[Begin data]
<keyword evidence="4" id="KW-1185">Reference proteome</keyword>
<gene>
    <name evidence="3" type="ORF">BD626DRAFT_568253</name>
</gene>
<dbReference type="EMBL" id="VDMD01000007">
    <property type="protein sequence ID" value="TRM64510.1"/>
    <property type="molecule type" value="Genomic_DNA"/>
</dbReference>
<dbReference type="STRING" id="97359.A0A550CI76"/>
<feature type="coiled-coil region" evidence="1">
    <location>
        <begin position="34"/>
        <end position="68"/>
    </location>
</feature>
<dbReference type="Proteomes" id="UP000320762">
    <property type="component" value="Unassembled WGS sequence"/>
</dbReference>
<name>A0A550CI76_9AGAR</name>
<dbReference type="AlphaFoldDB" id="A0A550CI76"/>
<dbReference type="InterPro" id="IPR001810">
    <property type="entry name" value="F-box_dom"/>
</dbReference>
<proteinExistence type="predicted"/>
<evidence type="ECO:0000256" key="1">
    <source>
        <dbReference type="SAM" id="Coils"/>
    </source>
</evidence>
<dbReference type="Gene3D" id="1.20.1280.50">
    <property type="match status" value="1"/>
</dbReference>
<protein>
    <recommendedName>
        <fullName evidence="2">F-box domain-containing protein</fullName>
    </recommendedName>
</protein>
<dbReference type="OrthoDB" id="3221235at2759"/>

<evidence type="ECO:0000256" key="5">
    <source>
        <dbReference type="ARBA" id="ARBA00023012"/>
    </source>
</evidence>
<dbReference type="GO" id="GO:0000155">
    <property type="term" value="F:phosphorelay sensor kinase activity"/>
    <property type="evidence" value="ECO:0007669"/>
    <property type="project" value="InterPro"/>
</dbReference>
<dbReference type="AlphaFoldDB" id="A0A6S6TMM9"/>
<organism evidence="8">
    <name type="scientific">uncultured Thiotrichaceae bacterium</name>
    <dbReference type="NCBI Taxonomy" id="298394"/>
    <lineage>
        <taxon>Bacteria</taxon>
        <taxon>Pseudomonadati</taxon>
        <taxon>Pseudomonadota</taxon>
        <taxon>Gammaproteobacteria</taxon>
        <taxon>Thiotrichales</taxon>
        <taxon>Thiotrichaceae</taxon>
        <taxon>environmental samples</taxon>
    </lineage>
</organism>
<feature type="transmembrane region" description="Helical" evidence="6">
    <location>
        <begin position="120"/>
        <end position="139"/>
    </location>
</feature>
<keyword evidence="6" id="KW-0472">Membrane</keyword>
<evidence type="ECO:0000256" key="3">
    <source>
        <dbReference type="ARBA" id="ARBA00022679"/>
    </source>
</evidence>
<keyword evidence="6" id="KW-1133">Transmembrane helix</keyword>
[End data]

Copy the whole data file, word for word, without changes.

<keyword evidence="4" id="KW-1185">Reference proteome</keyword>
<gene>
    <name evidence="3" type="ORF">BD626DRAFT_568253</name>
</gene>
<dbReference type="EMBL" id="VDMD01000007">
    <property type="protein sequence ID" value="TRM64510.1"/>
    <property type="molecule type" value="Genomic_DNA"/>
</dbReference>
<dbReference type="STRING" id="97359.A0A550CI76"/>
<feature type="coiled-coil region" evidence="1">
    <location>
        <begin position="34"/>
        <end position="68"/>
    </location>
</feature>
<dbReference type="Proteomes" id="UP000320762">
    <property type="component" value="Unassembled WGS sequence"/>
</dbReference>
<name>A0A550CI76_9AGAR</name>
<dbReference type="AlphaFoldDB" id="A0A550CI76"/>
<dbReference type="InterPro" id="IPR001810">
    <property type="entry name" value="F-box_dom"/>
</dbReference>
<proteinExistence type="predicted"/>
<evidence type="ECO:0000256" key="1">
    <source>
        <dbReference type="SAM" id="Coils"/>
    </source>
</evidence>
<dbReference type="Gene3D" id="1.20.1280.50">
    <property type="match status" value="1"/>
</dbReference>
<protein>
    <recommendedName>
        <fullName evidence="2">F-box domain-containing protein</fullName>
    </recommendedName>
</protein>
<dbReference type="OrthoDB" id="3221235at2759"/>

<evidence type="ECO:0000256" key="5">
    <source>
        <dbReference type="ARBA" id="ARBA00023012"/>
    </source>
</evidence>
<dbReference type="GO" id="GO:0000155">
    <property type="term" value="F:phosphorelay sensor kinase activity"/>
    <property type="evidence" value="ECO:0007669"/>
    <property type="project" value="InterPro"/>
</dbReference>
<dbReference type="AlphaFoldDB" id="A0A6S6TMM9"/>
<organism evidence="8">
    <name type="scientific">uncultured Thiotrichaceae bacterium</name>
    <dbReference type="NCBI Taxonomy" id="298394"/>
    <lineage>
        <taxon>Bacteria</taxon>
        <taxon>Pseudomonadati</taxon>
        <taxon>Pseudomonadota</taxon>
        <taxon>Gammaproteobacteria</taxon>
        <taxon>Thiotrichales</taxon>
        <taxon>Thiotrichaceae</taxon>
        <taxon>environmental samples</taxon>
    </lineage>
</organism>
<feature type="transmembrane region" description="Helical" evidence="6">
    <location>
        <begin position="120"/>
        <end position="139"/>
    </location>
</feature>
<keyword evidence="6" id="KW-0472">Membrane</keyword>
<evidence type="ECO:0000256" key="3">
    <source>
        <dbReference type="ARBA" id="ARBA00022679"/>
    </source>
</evidence>
<keyword evidence="6" id="KW-1133">Transmembrane helix</keyword>